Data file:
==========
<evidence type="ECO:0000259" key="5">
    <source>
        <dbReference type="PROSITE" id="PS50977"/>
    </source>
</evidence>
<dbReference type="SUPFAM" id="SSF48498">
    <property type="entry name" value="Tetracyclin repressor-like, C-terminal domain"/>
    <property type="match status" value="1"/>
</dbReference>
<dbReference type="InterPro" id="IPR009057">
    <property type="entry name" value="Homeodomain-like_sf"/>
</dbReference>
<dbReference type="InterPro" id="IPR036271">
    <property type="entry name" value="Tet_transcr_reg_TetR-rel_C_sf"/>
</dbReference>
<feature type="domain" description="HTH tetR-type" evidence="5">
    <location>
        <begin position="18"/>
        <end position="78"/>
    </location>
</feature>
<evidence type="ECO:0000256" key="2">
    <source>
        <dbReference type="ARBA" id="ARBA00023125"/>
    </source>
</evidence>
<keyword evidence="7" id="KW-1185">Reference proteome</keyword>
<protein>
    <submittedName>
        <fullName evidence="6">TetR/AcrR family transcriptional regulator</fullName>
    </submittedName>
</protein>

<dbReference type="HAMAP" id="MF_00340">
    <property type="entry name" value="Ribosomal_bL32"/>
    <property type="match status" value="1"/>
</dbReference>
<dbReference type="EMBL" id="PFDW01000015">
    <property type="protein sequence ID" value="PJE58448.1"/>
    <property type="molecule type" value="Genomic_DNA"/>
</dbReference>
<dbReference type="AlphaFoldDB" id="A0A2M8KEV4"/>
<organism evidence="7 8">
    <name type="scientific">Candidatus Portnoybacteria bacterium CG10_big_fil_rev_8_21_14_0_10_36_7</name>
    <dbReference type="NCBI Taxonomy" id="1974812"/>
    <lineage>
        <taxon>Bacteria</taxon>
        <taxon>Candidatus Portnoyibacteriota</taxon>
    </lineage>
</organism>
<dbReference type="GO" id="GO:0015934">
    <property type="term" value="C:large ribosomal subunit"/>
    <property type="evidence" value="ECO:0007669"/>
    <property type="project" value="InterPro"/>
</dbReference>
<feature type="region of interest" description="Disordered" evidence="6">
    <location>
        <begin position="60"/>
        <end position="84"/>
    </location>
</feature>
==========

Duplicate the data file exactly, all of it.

<evidence type="ECO:0000259" key="5">
    <source>
        <dbReference type="PROSITE" id="PS50977"/>
    </source>
</evidence>
<dbReference type="SUPFAM" id="SSF48498">
    <property type="entry name" value="Tetracyclin repressor-like, C-terminal domain"/>
    <property type="match status" value="1"/>
</dbReference>
<dbReference type="InterPro" id="IPR009057">
    <property type="entry name" value="Homeodomain-like_sf"/>
</dbReference>
<dbReference type="InterPro" id="IPR036271">
    <property type="entry name" value="Tet_transcr_reg_TetR-rel_C_sf"/>
</dbReference>
<feature type="domain" description="HTH tetR-type" evidence="5">
    <location>
        <begin position="18"/>
        <end position="78"/>
    </location>
</feature>
<evidence type="ECO:0000256" key="2">
    <source>
        <dbReference type="ARBA" id="ARBA00023125"/>
    </source>
</evidence>
<keyword evidence="7" id="KW-1185">Reference proteome</keyword>
<protein>
    <submittedName>
        <fullName evidence="6">TetR/AcrR family transcriptional regulator</fullName>
    </submittedName>
</protein>

<dbReference type="HAMAP" id="MF_00340">
    <property type="entry name" value="Ribosomal_bL32"/>
    <property type="match status" value="1"/>
</dbReference>
<dbReference type="EMBL" id="PFDW01000015">
    <property type="protein sequence ID" value="PJE58448.1"/>
    <property type="molecule type" value="Genomic_DNA"/>
</dbReference>
<dbReference type="AlphaFoldDB" id="A0A2M8KEV4"/>
<organism evidence="7 8">
    <name type="scientific">Candidatus Portnoybacteria bacterium CG10_big_fil_rev_8_21_14_0_10_36_7</name>
    <dbReference type="NCBI Taxonomy" id="1974812"/>
    <lineage>
        <taxon>Bacteria</taxon>
        <taxon>Candidatus Portnoyibacteriota</taxon>
    </lineage>
</organism>
<dbReference type="GO" id="GO:0015934">
    <property type="term" value="C:large ribosomal subunit"/>
    <property type="evidence" value="ECO:0007669"/>
    <property type="project" value="InterPro"/>
</dbReference>
<feature type="region of interest" description="Disordered" evidence="6">
    <location>
        <begin position="60"/>
        <end position="84"/>
    </location>
</feature>